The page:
I had to invest in two foscam cameras which I mounted to the underside of the floor board that monitored the area of traps otherwise I never had a clear idea if anything was dead until flies appeared. My daily routine always involved checking the video logs for rat movement. No surprises that the solution worked and could see the vermin checking the ring of death I made for them.
It was then that at this point I could see we have a major rat problem that no amount of traps or bait are ever going to fix this. I was totally lost as to where these sods were getting in. Was it from the neighbour’s house? Were they digging under the decking next to the back of the house? Were they getting in on the side of the extension next to the neighbour’s extension? A side of which is so narrow no access is possible? No idea at the time.
I did the next thing and tried a few pest control companies after seeing examples on TV of others with rat issues. Wow, is this country full of useless pest controllers. These guys just turn up and say “I’ll put bait down” and charge you more than what you can get it for from a shop online. I thought they might try and smoke bomb the subfloors through the access hatch to the sub-floor but no. I suggested the idea and they looked at me like I was crazy. “Dah, what’s a smoke machine?” I’d seen this example on TV from a decent pest control. There are none in my view where we live.
I started doing my research and discovered on the net there are loads of cases like this as a result of past building work. I was starting to build a picture in my head and it made sense these sods are sewer rats. They’re not coming from the garden or anything above ground. God knows I tried to look at every inch around my property to rule that out.
I ordered a basic drain survey from a so called drainage specialist off checkatrade and we had a look together. Sure enough we saw two abandoned pipes. One which used to carry the the previous toilet waste exit. The other closer to the present manhole at the side of the extension which was a former guttering pipe exit. I knew when comparing the other houses with no ground floor extension. The 80’s builders had not bothered to seal off the old pipes. It’s amazing how they got away with this but I am sure they get away with shortcuts all the time. The drain guy suggested installing a metal rat flap. A Vermead I think from memory. That model costs an eye watering £300-£400!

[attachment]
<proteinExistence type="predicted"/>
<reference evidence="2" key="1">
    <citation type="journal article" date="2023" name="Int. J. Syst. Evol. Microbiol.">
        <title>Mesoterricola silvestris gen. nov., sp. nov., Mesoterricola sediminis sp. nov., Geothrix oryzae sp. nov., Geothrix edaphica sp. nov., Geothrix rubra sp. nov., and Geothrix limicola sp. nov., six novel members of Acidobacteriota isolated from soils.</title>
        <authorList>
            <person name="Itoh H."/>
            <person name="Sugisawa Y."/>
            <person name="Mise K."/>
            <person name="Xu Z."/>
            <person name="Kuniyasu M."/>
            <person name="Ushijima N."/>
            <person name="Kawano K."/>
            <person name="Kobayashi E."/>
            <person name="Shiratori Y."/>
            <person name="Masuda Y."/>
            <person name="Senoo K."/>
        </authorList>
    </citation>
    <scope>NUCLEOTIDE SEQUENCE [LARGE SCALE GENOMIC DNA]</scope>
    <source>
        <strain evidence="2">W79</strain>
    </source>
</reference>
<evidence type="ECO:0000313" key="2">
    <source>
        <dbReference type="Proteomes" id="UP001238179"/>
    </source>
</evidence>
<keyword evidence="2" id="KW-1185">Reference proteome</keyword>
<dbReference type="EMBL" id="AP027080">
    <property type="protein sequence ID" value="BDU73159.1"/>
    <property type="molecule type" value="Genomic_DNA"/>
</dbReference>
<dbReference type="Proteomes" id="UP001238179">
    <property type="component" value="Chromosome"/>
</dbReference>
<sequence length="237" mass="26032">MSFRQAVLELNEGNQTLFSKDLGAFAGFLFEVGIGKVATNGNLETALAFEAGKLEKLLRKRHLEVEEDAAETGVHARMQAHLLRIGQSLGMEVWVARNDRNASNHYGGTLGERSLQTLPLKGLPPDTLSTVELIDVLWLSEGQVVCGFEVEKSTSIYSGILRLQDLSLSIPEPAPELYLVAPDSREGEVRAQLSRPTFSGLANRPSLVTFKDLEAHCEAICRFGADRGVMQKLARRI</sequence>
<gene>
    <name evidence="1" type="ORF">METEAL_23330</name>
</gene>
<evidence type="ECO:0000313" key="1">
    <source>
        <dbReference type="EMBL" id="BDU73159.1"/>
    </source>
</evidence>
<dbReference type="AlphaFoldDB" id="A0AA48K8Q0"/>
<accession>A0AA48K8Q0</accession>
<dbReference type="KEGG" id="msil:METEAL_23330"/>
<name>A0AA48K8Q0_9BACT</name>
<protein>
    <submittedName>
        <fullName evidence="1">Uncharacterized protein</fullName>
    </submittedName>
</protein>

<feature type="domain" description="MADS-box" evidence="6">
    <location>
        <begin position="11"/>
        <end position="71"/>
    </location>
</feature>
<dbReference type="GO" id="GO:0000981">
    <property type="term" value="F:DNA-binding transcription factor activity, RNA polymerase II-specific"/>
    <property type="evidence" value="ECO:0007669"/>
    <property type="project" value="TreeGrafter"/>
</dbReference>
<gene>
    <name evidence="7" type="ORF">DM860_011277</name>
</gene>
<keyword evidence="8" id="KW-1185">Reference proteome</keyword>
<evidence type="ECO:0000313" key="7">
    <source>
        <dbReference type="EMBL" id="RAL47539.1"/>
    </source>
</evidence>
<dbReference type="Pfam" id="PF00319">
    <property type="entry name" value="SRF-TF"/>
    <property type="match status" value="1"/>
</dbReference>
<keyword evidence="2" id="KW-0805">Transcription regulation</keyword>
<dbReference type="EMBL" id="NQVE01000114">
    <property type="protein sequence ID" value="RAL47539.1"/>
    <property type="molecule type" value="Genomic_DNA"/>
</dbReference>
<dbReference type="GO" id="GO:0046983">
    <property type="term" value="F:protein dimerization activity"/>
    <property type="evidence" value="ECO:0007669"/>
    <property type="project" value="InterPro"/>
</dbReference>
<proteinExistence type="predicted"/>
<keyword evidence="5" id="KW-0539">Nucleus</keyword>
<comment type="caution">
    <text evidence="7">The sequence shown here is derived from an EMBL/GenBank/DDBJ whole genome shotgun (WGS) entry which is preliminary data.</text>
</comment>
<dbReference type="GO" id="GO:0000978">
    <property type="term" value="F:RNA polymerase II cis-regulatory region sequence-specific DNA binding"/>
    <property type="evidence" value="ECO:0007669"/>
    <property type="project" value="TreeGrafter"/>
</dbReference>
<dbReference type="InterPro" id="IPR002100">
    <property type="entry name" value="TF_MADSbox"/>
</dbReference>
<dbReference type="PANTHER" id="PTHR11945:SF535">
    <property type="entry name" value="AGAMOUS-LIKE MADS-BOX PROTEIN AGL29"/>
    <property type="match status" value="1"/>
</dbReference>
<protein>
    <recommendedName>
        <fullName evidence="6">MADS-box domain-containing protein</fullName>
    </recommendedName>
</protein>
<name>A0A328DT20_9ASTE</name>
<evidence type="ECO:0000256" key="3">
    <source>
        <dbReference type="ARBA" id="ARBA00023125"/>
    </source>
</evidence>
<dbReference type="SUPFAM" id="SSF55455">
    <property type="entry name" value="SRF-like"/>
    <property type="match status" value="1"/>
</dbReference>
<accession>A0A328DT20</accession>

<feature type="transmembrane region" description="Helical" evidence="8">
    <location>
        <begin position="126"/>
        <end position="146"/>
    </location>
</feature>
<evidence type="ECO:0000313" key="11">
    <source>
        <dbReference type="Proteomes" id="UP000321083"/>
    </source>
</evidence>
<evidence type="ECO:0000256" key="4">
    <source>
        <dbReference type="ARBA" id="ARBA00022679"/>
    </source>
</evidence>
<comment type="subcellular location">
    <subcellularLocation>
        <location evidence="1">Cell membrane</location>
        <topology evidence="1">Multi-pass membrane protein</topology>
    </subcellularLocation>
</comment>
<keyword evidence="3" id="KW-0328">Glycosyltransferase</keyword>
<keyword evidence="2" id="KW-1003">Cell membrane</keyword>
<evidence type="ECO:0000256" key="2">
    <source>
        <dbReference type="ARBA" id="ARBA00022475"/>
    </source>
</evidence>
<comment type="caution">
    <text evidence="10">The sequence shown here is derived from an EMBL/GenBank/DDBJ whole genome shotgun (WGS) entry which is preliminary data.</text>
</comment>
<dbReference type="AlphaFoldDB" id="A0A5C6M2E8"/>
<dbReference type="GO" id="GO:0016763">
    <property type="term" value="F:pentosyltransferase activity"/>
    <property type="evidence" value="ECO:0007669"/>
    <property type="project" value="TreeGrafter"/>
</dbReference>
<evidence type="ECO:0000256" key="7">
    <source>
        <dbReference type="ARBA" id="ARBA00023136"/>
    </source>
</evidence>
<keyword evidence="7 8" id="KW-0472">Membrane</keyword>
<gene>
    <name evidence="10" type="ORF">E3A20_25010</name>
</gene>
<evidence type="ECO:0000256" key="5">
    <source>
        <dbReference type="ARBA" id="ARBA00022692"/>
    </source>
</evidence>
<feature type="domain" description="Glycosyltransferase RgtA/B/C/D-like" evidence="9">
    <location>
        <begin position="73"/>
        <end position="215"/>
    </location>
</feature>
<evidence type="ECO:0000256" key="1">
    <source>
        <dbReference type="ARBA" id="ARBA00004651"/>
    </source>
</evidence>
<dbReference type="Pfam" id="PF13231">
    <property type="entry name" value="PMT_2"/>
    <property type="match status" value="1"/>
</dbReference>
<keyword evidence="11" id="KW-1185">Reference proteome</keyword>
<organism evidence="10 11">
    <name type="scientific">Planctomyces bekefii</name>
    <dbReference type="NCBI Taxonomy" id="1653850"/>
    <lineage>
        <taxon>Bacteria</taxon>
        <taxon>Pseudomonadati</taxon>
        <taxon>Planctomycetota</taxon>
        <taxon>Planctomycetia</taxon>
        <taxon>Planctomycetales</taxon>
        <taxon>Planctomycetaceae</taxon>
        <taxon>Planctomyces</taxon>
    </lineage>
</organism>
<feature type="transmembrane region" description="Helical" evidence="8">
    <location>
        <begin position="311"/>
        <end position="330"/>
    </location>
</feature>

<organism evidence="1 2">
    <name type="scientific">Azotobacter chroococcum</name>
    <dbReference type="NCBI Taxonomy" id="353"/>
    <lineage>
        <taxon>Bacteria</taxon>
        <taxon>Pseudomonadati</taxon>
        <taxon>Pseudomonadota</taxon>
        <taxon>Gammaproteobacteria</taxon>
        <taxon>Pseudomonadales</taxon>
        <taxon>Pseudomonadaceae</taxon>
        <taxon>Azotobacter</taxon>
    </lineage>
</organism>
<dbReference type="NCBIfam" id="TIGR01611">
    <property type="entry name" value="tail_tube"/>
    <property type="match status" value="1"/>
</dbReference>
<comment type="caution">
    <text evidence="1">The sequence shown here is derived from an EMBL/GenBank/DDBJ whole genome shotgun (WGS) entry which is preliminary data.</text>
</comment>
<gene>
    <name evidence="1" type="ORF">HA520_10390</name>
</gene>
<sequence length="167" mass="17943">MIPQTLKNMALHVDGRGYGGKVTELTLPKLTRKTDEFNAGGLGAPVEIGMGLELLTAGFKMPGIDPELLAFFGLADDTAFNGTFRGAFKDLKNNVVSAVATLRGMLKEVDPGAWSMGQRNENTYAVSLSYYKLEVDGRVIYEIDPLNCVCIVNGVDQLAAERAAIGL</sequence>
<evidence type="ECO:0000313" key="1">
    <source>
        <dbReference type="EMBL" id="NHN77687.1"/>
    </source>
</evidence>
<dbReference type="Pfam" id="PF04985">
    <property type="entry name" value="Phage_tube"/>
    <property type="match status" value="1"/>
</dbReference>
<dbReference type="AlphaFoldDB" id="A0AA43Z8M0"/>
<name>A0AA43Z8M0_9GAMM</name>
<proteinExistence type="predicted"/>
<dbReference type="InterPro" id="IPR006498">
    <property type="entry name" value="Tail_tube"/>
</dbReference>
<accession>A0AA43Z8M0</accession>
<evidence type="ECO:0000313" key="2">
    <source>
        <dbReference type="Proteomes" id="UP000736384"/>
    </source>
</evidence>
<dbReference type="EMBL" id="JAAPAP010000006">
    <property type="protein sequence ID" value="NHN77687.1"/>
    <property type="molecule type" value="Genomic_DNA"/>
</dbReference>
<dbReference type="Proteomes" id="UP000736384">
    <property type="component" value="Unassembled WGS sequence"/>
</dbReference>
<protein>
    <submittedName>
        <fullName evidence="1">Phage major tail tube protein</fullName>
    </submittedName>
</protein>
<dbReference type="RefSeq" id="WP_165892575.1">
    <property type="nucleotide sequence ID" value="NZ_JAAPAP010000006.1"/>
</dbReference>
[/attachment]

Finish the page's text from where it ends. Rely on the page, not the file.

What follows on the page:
In my research I discovered that some people had installed rat flaps in the manhole of the sewer like the one he suggested. Now a few points on this. They are not 100% effective. There are two types on the market. One is the plastic type which is blue and red in colour and has a flap secured by a spring. The pest control calls these rat flaps but they’re actually called non-return valves used by water companies. These are total rubbish. The rat can chew these, although that never happened in my case. Any mass that gets logged between the flap and floor leaves it open so the rat can just slip by and it happened in my case. After a year the spring gave up. It gets choked up with paper and wipes and the door will not fully shut tight anymore and the rat just lifts up the flap with their noses. Sure enough the rats were in the old pipe work again and up in the sub-floor. So that was £80 down the drain, as they say.
I was totally frustrated by this stage and so I thought I will make this a Thames water issue. When I first called Thames I got through to a lady whose attitude was ‘why on earth are you calling us about this’? I was persistent. I described the problem and they sent out Thames operations, a young bloke in a small van trying to convince you that it’s not Thame’s problem. Their system is loaded with rats which he denied at first but eventually I got it out of him. I spent a good hour pushing this guy to take action and had to show him pictures of dead rats I had killed from under the house. To add one of the photos near the toilet feed exit even had a dead rat in the picture. This guy just sort of looked at the photo squinting to see it scratching his head. Amazing! Is that a rat?